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Sowparnika Balaswaminathan Graduate Student, UC San Diego

Sowparnika Balaswaminathan is a Ph.D. candidate in the Department of Anthropology at UC San Diego under the mentorship of Professor Thomas Levy, and she is the Social Media Manager for the UC Catalyst project and the Center for Cyber-Archaeology and Sustainability (CCAS). She works with a traditional sculptor community in Swamimalai, in the state of Tamilnadu, who specialize in casting bronze sculptures that have religious, cultural, artistic and archaeological values. As part of Calit2’s Qualcomm Institute and CISA3, Balaswaminathan has worked on ethnoarchaeological projects involving 3D modeling of antique bronzes, Structure-from-Motion photogrammetry of contemporary bronzecasting workshops, and a digital humanities-oriented online sculptor database. She has also participated in archaeological projects in Israel and Jordan, conducted ethnographic survey projects in Udupi and Kumbakonam (India), and curated archival projects in collaboration with the National Folklore Support Centre, Chennai. She interned with DakshinaChitra, an architectural museum in Chennai for a year and maintains her interest in museum studies through volunteering with the San Diego Museum of Art. Her interests include sociocultural anthropology, ethnoarchaeology, museology, and art and craft policy.

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Matthew Howland Graduate Student, UC San Diego

Matthew Howland is a Ph.D. student in Anthropology at UC San Diego, focusing on the archaeology of the southern Levant. He is in the Catalyst Project’s Cultural Heritage Data Creation and Crowdsourcing working group. He is an archaeologist with interests in archaeological mapping, 3D visualization and modeling, spatial analysis, and landscape archaeology. Howland specializes as a balloon photographer, photographing archaeological sites for the purposes of documentation, analysis, and mapping. He also works with Structure-From-Motion techniques in order to quickly and cheaply model archaeological remains. For his dissertation, Howland focuses on the social organization of copper production and trade in Israel and Jordan in the early Iron Age, the period of David and Solomon. He investigates the extent to which different ancient polities, including Edom, Israel, and Judah, were involved in the trade and trafficking of copper. He does so with cutting-edge digital methods, including 3D imaging and GIS. He also works with his advisor, Prof. Tom Levy, on the Edom Lowlands Regional Archaeology Project, and Howland has used balloon photography at sites across the Southern Levant, including Petra, Khirbat Faynan, Tel Akko, and Qatzrin.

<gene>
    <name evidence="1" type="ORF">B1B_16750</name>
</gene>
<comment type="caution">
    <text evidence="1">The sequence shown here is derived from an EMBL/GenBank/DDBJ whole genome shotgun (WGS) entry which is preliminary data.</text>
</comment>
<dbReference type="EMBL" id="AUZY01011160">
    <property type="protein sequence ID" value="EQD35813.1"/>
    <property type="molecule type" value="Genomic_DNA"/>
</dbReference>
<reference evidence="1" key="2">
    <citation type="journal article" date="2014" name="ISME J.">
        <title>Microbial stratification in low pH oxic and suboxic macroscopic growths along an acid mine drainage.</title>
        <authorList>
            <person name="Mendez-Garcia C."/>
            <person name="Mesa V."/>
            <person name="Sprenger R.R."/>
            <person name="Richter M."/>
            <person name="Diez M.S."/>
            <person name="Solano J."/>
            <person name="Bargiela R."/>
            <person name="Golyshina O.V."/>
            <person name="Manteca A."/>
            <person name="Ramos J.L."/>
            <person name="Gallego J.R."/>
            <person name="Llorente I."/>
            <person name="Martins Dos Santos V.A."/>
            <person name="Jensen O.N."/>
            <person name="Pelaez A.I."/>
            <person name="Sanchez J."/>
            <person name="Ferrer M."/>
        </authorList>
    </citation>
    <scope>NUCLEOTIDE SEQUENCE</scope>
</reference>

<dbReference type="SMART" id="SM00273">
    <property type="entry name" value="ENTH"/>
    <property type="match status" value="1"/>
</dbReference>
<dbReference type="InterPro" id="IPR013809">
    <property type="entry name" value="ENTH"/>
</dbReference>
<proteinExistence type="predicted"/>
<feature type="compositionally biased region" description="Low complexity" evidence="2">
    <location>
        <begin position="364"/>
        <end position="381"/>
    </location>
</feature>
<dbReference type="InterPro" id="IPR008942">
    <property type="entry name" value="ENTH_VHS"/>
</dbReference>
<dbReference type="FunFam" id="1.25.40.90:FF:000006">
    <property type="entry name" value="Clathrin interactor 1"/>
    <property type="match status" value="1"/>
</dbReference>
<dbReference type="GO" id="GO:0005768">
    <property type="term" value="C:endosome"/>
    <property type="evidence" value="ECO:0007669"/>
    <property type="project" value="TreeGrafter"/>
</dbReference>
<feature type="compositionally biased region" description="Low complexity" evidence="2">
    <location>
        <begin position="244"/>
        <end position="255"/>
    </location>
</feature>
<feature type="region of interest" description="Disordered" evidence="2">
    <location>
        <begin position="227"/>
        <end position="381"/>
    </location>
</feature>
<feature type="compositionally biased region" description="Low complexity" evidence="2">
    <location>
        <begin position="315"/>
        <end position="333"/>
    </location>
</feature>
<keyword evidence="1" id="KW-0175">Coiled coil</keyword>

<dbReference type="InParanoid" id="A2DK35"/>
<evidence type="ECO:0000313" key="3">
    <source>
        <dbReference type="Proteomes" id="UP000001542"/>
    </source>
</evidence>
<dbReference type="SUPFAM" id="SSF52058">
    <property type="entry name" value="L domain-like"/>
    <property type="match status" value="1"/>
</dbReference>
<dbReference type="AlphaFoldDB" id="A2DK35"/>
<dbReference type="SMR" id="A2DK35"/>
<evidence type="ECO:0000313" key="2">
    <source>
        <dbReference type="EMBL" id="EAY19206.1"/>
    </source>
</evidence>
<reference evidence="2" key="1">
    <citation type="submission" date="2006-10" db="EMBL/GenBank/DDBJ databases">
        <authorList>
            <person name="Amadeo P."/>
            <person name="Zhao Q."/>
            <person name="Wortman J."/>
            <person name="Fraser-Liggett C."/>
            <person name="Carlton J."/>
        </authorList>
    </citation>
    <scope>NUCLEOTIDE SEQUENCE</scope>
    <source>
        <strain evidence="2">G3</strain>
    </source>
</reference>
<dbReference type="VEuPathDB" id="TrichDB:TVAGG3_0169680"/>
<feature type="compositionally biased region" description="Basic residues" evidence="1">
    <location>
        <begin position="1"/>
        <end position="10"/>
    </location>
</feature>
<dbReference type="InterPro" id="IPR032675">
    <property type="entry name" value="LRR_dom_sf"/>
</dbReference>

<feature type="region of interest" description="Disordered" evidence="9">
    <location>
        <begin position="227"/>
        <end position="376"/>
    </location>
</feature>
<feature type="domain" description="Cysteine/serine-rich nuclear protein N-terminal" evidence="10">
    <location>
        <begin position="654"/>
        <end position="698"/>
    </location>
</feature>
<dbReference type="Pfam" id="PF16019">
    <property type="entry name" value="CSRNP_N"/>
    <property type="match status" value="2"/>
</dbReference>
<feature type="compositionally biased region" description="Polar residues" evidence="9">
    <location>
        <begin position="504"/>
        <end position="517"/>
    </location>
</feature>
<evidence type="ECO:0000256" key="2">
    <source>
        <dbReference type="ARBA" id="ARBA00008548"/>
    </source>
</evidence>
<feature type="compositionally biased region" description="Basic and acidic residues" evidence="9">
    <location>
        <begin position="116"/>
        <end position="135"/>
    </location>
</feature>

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Brady Liss Graduate Student, UC San Diego